Irish hotels must wait until 2022 for some normality
DUBLIN (Reuters) – The chief executive of Ireland’s largest hotel operator, Dalata Hotel Group <DHG.I>, believes it will take until 2022 for bookings to return to some level of normality following the coronavirus outbreak.
Dalata last week announced the withdrawal of its proposed final dividend for 2019, a postponement of uncommitted capital expenditure and large reductions in staff numbers and pay, to be reviewed on a rolling basis in two months’ time.
It has temporarily closed 29 of its 44 hotels in the United Kingdom and Ireland, Pat McCann said on Wednesday, adding that the group “essentially will never be under threat” as it has the option to sell and lease back some of the 30 hotels it owns if it needs cash beyond the level it has freed up.
McCann said he had so far temporarily laid off 2,500 staff, more than half the number Dalata employed at the end of 2019. He said he did not expect a lot of the restrictions in place in Ireland to end before September.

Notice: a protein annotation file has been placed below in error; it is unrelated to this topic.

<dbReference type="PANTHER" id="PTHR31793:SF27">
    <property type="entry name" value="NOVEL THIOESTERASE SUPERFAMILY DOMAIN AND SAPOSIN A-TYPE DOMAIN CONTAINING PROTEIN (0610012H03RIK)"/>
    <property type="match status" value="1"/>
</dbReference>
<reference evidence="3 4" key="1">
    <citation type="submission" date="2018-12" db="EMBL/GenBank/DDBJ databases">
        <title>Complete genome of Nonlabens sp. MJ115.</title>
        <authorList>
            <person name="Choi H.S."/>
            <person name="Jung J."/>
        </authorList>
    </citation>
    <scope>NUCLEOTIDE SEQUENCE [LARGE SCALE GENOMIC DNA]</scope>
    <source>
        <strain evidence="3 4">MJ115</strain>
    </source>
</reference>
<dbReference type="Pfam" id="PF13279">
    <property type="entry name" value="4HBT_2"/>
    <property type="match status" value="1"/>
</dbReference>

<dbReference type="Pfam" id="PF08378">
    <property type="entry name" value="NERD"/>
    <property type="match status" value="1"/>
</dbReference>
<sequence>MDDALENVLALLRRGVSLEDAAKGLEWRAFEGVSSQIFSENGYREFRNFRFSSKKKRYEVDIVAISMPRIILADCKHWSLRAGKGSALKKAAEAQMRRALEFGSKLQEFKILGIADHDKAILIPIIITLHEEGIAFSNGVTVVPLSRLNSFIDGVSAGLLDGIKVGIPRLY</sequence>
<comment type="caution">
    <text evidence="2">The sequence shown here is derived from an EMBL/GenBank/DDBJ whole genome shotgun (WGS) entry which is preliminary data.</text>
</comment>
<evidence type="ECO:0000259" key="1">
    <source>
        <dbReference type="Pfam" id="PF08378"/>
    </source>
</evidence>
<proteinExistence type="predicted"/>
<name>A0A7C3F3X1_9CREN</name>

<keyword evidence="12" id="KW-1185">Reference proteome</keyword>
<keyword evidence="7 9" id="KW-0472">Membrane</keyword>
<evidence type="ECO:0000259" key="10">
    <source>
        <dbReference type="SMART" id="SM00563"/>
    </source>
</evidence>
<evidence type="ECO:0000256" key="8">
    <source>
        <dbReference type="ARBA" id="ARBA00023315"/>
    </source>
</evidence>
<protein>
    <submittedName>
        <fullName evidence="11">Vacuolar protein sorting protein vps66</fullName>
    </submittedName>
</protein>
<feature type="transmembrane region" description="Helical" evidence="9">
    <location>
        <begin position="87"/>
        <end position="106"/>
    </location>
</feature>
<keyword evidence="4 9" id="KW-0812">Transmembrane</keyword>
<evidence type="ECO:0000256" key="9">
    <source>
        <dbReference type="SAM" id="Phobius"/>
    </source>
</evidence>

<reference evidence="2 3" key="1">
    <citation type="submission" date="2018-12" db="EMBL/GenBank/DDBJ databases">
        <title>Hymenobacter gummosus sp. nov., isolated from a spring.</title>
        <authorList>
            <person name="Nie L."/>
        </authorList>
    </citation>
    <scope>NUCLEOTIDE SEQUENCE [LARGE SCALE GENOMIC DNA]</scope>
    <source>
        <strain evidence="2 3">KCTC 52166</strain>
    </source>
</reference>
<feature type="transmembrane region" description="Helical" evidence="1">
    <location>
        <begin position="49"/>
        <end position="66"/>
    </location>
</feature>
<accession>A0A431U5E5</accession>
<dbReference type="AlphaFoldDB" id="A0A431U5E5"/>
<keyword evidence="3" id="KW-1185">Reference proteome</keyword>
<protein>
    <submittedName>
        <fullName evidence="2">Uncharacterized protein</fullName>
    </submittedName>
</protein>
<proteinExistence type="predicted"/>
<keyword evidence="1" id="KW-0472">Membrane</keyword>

“If I look at our own plans, 2020 is a year to make sure you survive, then 2021 is a year of starting to build back the business and I would see 2022 as the year where you’re getting back to some level of normality in terms of visitor traffic and visitor numbers,” McCann told an Irish Times podcast.
“If we look at it any other way, we’re all going to end up being disappointed.
McCann said that similar to the financial crisis a decade ago, corporate travel associated with Ireland’s large multinational sector would lead the return to normality with leisure travel much slower to recover.
A coronavirus vaccine would be needed before confidence could return, he said, making this crisis different to any other the hospitality industry has faced in recent decades.
“I started in the early 1970’s, the oil crisis hit and everybody thought that was terrible, and then you had recession in the early 80s, you had Gulf Wars, the dot-com bubble, 9/11 and of course in 2008, the financial crash,” McCann said.
“If you put all of those together, they don’t equal what’s happening currently and the really difficult part is we have no idea when it will end. While Ireland might be ahead of the curve and relatively free fairly quickly, we need the rest of the world to be in the same place.”
(Reporting by Padraic Halpin; Editing by Chris Reese and Alison Williams)